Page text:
Desai was not aware of a tool that put the patient in control of his or her team, but he could envision such an instrument. The example he used was a patient with anxiety or depression. This patient requires a fairly intensive level of support that would not be possible for a busy provider. Instead, the patient could work with a coach to assemble her own virtual team that might include her mother, her husband, her care provider, and her best friend. It would be the patient who determines the team members who would help her follow her care plan, which might consist of meditating, going running every morning, attending yoga class twice a week, and
eating more salads. This, said Desai, could be a step in the right direction toward putting individuals in charge of their own health.
With all the discussion about technology, Forum Co-Chair Afaf Meleis from the University of Pennsylvania School of Nursing wondered whether these advances would create or exacerbate the present disparities in health. A large percentage of the population is illiterate, not computer literate, or does not have access to a computer, she said. As the health system moves more toward technology as the platform for providing care, are we creating even more disparities?
Although this is a valid concern, Crump also pointed out that almost 80 percent of U.S. households have Internet access, and this number continues to grow (Miniwatts Marketing Group, 2013). According to the Miniwatts Marketing Group, a similar trend can be found in developing countries where far less than half the population currently uses the Internet, but the percentage of users has grown exponentially since 2000 (see Table 4-1).
Despite these trends toward greater connectivity, Crump admits that
TABLE 4-1 World Internet Usage and Population Statistics: June 30, 2012
|World Regions||Population (2012 Estimate)||Internet Users Dec. 31, 2000||Internet Users June 30, 2012||Growth 2000–2012|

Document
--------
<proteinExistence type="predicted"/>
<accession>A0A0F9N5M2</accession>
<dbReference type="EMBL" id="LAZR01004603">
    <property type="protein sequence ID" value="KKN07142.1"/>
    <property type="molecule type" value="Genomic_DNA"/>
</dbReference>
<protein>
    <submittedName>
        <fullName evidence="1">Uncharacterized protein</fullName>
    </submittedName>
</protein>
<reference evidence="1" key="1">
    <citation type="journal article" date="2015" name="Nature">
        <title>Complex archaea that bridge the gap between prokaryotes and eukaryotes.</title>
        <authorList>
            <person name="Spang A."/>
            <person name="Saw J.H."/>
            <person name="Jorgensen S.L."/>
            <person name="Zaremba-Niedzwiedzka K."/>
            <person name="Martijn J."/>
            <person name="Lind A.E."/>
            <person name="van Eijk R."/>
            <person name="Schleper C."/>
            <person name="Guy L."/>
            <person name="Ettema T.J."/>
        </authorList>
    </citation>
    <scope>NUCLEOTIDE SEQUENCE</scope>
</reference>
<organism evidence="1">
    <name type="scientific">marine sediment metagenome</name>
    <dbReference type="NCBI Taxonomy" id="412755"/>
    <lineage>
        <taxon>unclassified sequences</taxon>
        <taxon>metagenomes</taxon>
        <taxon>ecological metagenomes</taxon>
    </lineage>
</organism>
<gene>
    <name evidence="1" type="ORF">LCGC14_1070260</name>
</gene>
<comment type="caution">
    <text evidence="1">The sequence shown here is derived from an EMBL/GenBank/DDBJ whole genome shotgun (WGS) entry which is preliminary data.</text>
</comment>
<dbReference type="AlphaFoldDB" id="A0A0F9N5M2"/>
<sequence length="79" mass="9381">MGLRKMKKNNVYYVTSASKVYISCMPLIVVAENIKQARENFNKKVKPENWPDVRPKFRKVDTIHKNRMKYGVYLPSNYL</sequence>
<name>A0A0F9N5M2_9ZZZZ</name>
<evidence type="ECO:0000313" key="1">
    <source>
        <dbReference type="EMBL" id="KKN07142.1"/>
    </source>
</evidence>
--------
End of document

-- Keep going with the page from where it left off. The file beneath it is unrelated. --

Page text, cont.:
|Middle East||223,608,203||3,284,800||90,000,455||2,639.9 percent|
|North America||348,280,154||108,096,800||273,785,413||153.3 percent|
|Latin America/Caribbean||593,688,638||18,068,919||254,915,745||1,310.8 percent|
|World Total||7,017,846,922||360,985,492||2,405,518,376||566.4 percent|
SOURCE: Miniwatts Marketing Group, 2013.
moving into the future will require a variety of platforms to reach all the different populations living in different situations. Forum member Harrison Spencer from the Association of Schools and Programs of Public Health suggested testing the new technologies to see what works in changing educational and health care environments; but, he added, there needs to be greater tolerance for ambiguity as such technologies, like the ones presented, are tested in new environments. Crump agreed, saying that some level of risk has to be accepted; however, there is still a responsibility by the researchers to test those theories that are based on sound knowledge and information.
According to Desai, the mentality at Khan Academy is to be relevant and to get products tested even if they are not perfect. The idea is to change the tool in response to consumer testing. In this way, Khan Academy’s work and their products are ever changing and remain relevant to the changing needs of its consumers.
Desai also said Khan Academy is attempting to address some disparities by figuring out ways to get its hardware available in clinics so waiting room time can be used to educate patients. This is often a time when patients or caretakers are motivated to learn about health issues. Because language can be a major barrier, Khan Academy is translating its content into multiple different languages including Arabic, Farsi, and Spanish. Relevant content can be shown to patients during their sick or well-patient visit but also before and after the appointment. Accessing the video after the visit can be especially helpful in maintaining the accuracy of the information that might need to be shared with multiple family members or caretakers who were unable to be at the appointment. Desai admitted that a criticism of using Khan Academy videos for patient education is that their library is not complete. So, for example, a provider can direct her patient to a video on diabetes or asthma but there is not a similar video for arthritis. Staff at the Khan Academy are working on increasing their content but this is an impediment to pushing its use throughout all health systems although pilot studies are underway in a variety of health care settings to better understand the gaps this sort of tool could fill.